Protective effects of pterostilbene on lipopolysaccharide-induced acute lung injury. - GreenMedInfo Summary
Protective Effects ofon Lipopolysaccharide-Induced Acute Lung Injury in Mice by Inhibiting NF-κB and Activating Nrf2/HO-1 Signaling Pathways.
Front Pharmacol. 2020 ;11:591836. Epub 2021 Jan 29. PMID: 33633565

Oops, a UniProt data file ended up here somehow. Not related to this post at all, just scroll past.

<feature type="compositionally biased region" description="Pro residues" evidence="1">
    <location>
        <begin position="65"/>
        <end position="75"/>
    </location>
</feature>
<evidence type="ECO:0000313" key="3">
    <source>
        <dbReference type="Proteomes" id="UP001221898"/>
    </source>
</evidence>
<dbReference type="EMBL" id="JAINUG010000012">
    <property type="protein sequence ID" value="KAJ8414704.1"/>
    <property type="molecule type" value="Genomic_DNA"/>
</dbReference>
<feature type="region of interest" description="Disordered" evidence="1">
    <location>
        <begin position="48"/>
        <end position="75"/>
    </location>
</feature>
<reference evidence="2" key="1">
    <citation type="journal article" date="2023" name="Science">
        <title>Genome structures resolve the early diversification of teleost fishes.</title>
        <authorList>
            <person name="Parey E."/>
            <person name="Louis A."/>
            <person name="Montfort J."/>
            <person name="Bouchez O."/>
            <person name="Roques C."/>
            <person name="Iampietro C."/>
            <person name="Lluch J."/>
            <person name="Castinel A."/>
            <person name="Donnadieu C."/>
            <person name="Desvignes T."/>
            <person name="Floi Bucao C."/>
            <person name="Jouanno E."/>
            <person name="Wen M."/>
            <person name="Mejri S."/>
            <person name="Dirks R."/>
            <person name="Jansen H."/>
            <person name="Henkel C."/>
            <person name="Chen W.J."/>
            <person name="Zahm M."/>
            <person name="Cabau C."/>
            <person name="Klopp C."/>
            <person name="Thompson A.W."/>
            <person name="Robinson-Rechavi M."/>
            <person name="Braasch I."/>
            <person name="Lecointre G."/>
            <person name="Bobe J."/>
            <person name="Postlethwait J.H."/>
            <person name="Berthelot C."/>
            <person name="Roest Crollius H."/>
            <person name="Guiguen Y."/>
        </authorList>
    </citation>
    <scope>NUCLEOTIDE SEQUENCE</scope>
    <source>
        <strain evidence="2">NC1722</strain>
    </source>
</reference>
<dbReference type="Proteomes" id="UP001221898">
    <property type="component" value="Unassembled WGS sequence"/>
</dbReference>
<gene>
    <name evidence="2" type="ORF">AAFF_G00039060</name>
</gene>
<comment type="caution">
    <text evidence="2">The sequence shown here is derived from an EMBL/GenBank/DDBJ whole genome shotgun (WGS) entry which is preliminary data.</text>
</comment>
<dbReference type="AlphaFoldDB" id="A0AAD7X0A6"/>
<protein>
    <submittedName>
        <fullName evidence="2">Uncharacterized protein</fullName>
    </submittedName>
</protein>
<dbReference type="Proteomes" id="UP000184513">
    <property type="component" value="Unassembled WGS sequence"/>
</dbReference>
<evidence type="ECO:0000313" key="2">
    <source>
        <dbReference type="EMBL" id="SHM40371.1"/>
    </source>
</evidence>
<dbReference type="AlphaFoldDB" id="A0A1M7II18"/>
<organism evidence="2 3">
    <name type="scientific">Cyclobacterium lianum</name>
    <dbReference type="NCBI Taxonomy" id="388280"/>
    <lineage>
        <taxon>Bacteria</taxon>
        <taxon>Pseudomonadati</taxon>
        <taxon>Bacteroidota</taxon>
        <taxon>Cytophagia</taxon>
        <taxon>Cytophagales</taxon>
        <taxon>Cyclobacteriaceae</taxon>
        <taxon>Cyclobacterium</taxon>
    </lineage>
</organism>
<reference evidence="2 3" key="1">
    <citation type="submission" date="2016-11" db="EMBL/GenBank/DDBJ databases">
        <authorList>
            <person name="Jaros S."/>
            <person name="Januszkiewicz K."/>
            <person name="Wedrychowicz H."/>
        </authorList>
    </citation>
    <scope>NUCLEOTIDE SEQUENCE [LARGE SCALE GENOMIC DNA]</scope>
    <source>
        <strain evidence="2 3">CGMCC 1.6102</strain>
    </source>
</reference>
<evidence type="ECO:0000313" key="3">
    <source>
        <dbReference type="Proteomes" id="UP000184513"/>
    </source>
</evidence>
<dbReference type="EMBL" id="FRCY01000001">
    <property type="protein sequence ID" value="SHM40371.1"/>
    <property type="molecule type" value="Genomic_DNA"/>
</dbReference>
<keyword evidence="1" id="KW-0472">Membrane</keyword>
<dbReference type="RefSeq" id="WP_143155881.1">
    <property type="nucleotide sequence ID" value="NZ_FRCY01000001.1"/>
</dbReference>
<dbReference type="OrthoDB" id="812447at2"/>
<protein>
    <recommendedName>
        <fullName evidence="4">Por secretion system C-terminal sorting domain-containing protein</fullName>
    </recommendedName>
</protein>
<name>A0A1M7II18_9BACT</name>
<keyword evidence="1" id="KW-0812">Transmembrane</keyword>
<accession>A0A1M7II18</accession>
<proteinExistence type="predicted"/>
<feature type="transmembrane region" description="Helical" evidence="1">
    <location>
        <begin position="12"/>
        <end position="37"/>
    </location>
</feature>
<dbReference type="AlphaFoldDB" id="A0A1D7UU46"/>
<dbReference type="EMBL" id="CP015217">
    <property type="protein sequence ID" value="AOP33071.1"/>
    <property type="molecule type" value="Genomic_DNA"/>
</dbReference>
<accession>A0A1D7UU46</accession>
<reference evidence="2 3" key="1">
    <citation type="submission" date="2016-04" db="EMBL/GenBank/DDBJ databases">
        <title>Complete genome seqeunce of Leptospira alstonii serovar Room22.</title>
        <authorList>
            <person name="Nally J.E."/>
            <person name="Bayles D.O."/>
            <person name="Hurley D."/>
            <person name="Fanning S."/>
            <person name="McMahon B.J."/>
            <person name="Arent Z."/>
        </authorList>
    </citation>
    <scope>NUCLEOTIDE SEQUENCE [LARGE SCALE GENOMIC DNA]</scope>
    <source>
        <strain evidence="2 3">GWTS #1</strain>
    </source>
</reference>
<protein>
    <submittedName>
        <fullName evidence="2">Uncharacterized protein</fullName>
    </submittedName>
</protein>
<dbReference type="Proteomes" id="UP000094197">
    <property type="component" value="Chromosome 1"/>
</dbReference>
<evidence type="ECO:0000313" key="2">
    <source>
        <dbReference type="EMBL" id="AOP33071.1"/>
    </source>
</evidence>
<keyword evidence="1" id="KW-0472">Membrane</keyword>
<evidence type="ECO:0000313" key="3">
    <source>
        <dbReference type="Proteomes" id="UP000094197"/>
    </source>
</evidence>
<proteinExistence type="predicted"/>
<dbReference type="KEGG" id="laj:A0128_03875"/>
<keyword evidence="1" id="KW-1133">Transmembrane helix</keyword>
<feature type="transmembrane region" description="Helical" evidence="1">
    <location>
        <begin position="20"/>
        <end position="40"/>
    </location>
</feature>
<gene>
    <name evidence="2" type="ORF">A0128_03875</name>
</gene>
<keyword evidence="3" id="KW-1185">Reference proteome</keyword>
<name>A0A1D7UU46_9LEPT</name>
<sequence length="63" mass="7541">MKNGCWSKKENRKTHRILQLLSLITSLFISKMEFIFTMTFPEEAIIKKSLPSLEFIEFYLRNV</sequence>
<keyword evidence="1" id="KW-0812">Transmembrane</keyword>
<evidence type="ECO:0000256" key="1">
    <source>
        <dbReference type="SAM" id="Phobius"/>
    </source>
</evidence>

Pterostilbene (PTER) is a kind of stilbene compound with biological activity isolated from plants such as red sandalwood, blueberry and grape. It has anti-tumor, anti-bacterial, anti-oxidation and other pharmacological activities. However, the underlying mechanism of the protective effect of PTER on lipopolysaccharide (LPS)-induced acute lung injury (ALI) remained not clarified. In this study, LPS was used to establish a mouse model of ALI. Bronchoalveolar lavage fluid (BALF) was collected for inflammatory cells, and the wet-to-dry weight ratio of the lungs was measured. The activities of myeloperoxidase (MPO), antioxidant indexes such as superoxide dismutase (SOD), catalase (CAT), glutathione peroxidase (GSH-Px) and oxidation index such as malondialdehyde (MDA) in lung tissues of mice were measured by the corresponding kits. The levels of Cyclooxygenase-2 (COX-2), inducible nitric oxide synthase (iNOS), TNF-α, IL-6 and IL-1β in lung tissues of mice were detected by quantitative real-time polymerase chain reaction (qRT-PCR). The activities of Nrf2, HO-1, p-p65 and-IκB were determined by western blotting. The results showed that the model of LPS-induced ALI was successfully replicated, and it was found that PTER could significantly improve the pathological degree of ALI such as sustained the integrity of the lung tissue structure, alleviated pulmonary interstitial edema and alveolar wall thickening, reduced infiltrated inflammatory cells. PTER could decrease the number of inflammatory cells and obviously inhibit the increase of W/D ratio caused by LPS. PTER could also significantly reduce LPS-induced MPO and MDA, and increase LPS-decreased SOD, CAT and GSH-Px in the lungs. In addition, it was also found that PTER has the ability to decrease LPS-induced production of COX-2, iNOS, TNF-α, IL-6 and IL-1β. The underlying mechanism involved in the protective effect of PTER on ALI were via activating Nrf2 and HO-1, and inhibiting the phosphorylation ofp65 and IκB. These results suggested that PTER can protect LPS-induced ALI in mice by inhibiting inflammatory response and oxidative stress, which provided evidence that PTER may be a potential therapeutic candidate for LPS-induced ALI intervention.